You might be leapt on if you do.
But the Tau, for some hay,
Will point out the way,
While the Muon will just stand and chew.

The Quarks in the duck pond are dabbling,
Bottoms up and tops down, two by two.
And the grumpy-faced Gluon
Is giving his view on
What’s right, and what’s wrong, and what’s new.

When you pass by the hadrons and mesons,
If you’ve time and there isn’t a queue.
Can you ask them, with tact,
How they all interact,
‘Cause I honestly haven’t a clue.

Sub-atomic particles are particles which are smaller than atoms. The elementary sub-atomic particles currently known include six types of Quark (called Up, Down, Bottom, Top, Strange and Charm), six types of Lepton (including the Electron, Muon and Tau), twelve types of Boson, including eight Gluons, plus the famous Higgs Boson. The elementary particles can combine to form composite sub-atomic particles such as protons, neutrons, hadrons, baryons and mesons.


Dripping Tap Rap

In the kitchen there’s a tap that’s always drip, drip, dripping,
Ever glooping, ever blooping, ever blip-blop-blipping.
Gives a syncopating rhythm as you come in through the door
And you find your slippers skipping ‘cross that kitchen floor.

While your feet are pitter-pattering your hands begin to clap,
You’ve been bitten, you’ve been smitten by that dripping tap rap.
Brother Billy grabs a spoon and beats the bottom of a pan,
Making like a crazy drummer from a rock and roll band.

Then you’re tapping on the worktop with a knife-and-fork,
Soft and swinging, you can almost make that cutlery talk.
Cousin Katie shakes the Raisin Bran just like a tambourine,
The most regular of rhythms anyone has ever seen.

Uncle Boris take a bottle, blows it gently ‘cross the top,
That’s the bass, truly ace, for your dripping tap bop.
Add the beeping of the timer on the mi-cro-wave
And we’re twitchin’ in the kitchen in a dripping tap rave.

Everybody starts to boogie, someone’s singing out a song,
Could be starting up a party lasting all night long,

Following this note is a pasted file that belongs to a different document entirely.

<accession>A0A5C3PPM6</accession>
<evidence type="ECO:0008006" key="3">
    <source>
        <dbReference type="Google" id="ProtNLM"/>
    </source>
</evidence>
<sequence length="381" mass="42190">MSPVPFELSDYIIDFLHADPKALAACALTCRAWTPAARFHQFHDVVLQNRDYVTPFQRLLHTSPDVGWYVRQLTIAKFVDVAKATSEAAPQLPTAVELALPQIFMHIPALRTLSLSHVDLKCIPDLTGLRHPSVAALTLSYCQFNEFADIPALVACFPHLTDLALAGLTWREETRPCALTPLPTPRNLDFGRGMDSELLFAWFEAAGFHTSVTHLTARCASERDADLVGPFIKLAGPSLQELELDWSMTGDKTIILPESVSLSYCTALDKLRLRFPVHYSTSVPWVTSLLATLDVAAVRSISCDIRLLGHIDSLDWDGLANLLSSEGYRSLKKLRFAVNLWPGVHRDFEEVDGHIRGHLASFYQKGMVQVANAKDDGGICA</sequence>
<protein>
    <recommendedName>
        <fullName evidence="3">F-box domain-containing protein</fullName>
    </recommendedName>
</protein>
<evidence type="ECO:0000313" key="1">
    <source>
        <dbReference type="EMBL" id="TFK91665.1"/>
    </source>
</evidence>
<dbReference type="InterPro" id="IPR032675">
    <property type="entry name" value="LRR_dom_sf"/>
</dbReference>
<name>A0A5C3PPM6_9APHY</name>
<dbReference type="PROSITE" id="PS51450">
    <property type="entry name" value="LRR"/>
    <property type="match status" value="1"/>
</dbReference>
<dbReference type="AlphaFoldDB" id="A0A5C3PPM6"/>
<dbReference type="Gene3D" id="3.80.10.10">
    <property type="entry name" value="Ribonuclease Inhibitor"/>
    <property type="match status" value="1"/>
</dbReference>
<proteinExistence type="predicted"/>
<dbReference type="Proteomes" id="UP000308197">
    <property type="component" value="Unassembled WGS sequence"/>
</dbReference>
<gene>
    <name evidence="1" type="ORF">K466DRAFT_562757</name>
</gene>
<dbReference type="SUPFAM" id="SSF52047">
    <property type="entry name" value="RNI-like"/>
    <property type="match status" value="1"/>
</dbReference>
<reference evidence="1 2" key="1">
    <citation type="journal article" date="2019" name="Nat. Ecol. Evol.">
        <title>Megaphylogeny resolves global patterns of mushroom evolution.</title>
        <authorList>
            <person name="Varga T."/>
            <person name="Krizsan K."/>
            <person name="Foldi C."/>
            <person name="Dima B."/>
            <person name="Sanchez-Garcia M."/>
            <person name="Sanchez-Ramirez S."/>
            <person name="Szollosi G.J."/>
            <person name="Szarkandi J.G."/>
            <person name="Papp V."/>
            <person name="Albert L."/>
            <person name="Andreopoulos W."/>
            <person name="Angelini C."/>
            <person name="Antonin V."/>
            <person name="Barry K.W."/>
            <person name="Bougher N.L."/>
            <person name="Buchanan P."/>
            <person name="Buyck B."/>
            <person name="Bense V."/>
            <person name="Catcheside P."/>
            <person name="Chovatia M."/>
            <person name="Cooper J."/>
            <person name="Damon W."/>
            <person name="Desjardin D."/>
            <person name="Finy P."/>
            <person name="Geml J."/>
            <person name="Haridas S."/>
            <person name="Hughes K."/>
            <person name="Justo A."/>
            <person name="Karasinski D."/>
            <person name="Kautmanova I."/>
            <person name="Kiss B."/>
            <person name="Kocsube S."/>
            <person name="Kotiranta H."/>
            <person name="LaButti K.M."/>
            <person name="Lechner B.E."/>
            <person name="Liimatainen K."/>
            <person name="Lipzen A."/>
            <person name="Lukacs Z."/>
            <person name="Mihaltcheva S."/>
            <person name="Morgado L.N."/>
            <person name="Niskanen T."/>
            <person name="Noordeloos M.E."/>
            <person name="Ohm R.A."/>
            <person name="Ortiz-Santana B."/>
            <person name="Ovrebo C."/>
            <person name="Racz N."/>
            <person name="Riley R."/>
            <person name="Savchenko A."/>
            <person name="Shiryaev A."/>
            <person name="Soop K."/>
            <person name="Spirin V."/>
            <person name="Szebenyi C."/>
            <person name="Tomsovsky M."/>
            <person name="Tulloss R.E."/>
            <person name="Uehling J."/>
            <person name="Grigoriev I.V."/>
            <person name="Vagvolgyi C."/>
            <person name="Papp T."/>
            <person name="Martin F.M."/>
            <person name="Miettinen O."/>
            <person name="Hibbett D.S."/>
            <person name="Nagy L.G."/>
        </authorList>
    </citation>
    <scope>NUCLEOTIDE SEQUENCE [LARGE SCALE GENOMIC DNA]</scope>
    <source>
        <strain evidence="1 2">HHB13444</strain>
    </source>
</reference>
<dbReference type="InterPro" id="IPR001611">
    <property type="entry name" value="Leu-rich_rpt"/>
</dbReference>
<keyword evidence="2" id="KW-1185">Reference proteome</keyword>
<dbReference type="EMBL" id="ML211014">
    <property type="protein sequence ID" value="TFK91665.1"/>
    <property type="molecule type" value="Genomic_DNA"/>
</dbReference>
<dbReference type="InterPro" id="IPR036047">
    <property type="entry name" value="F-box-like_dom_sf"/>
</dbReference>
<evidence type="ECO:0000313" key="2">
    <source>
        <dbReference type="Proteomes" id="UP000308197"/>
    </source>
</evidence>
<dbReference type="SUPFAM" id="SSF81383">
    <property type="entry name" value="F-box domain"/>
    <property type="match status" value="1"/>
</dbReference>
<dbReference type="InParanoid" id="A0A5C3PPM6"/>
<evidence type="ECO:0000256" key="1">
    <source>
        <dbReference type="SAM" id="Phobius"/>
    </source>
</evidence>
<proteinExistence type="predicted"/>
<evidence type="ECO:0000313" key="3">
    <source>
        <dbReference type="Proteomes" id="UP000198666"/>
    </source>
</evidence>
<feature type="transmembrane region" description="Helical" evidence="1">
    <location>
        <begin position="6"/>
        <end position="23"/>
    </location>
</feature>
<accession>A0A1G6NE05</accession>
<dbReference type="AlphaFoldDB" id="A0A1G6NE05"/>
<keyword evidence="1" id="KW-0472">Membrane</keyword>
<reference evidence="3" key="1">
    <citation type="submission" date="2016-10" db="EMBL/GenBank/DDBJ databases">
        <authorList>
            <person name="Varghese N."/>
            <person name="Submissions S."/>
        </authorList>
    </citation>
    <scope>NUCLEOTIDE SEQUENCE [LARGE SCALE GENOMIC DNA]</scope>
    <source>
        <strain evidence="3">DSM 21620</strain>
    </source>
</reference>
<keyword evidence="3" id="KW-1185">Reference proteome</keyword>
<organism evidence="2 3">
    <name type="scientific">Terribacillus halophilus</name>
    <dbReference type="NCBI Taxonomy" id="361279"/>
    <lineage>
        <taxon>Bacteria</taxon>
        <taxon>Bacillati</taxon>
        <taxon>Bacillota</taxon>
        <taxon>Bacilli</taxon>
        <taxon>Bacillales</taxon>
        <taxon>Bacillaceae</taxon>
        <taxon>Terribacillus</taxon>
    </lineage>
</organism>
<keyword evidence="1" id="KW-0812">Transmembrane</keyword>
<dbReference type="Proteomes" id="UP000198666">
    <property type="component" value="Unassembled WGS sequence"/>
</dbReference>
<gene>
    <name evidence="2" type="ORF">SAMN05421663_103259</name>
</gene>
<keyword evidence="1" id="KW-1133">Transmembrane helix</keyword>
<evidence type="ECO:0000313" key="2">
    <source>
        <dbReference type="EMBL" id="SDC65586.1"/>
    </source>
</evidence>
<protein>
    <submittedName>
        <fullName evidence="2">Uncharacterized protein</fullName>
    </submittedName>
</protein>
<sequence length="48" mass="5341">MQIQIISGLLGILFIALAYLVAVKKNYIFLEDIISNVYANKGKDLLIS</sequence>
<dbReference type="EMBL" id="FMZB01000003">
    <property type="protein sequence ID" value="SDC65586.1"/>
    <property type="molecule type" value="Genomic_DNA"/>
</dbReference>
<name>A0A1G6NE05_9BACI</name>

But …
In comes Mumma with a plumber, puts a washer in the tap,
And my friend,
That is the end,
Of our dripping

Sinister Symphony

Warlocks whisper,
Coffins creak,
Tombstones tumble,
Spirits speak.

Phantoms frolic,
Monsters moan,
Serpents slither,
Gremlins groan.

Crones cackle,
Demons dance.
Am I staying?
Not a chance!

First published in ‘Shorts’, edited by Paul Cookson, published by Macmillan, 2000.

You’re Not Going Out Like That!

You’re not going out?
Not looking like that?
You look just like something
Brought in by the cat.
People will laugh at you,
Neighbours will stare.
That outfit. Those colours.
And as for that hair …

You’re not going out
When you look such a mess?
After all that I’ve said
About sensible dress.
I’ll disown you; I promise.
I’m telling you flat:
You’re not going out, Dad,
Not looking like that!

First published in ‘Parents Keep Out!’, edited by Brian Moses, published by Macmillan, 2001

Eat Your Greens, Miranda

Eat your greens, Miranda,
Like a sensible young girl.
They’ll put colour in your cheeks
And make your hair begin to curl.
They’re good for your complexion,
They help you see at night.
Whatever’s wrong, I tell you
Eating greens will put it right.

For an end to global warming
Eat your greens – it just can’t fail.
You can mend the ozone layer,
You can help to save the whale.
There’ll be global peace and harmony
Before you reach your teens.
You can save the world, Miranda,
If you’ll only eat your greens!

First published in ‘Parents Keep Out!’, edited by Brian Moses, Published by Macmillan, 2001.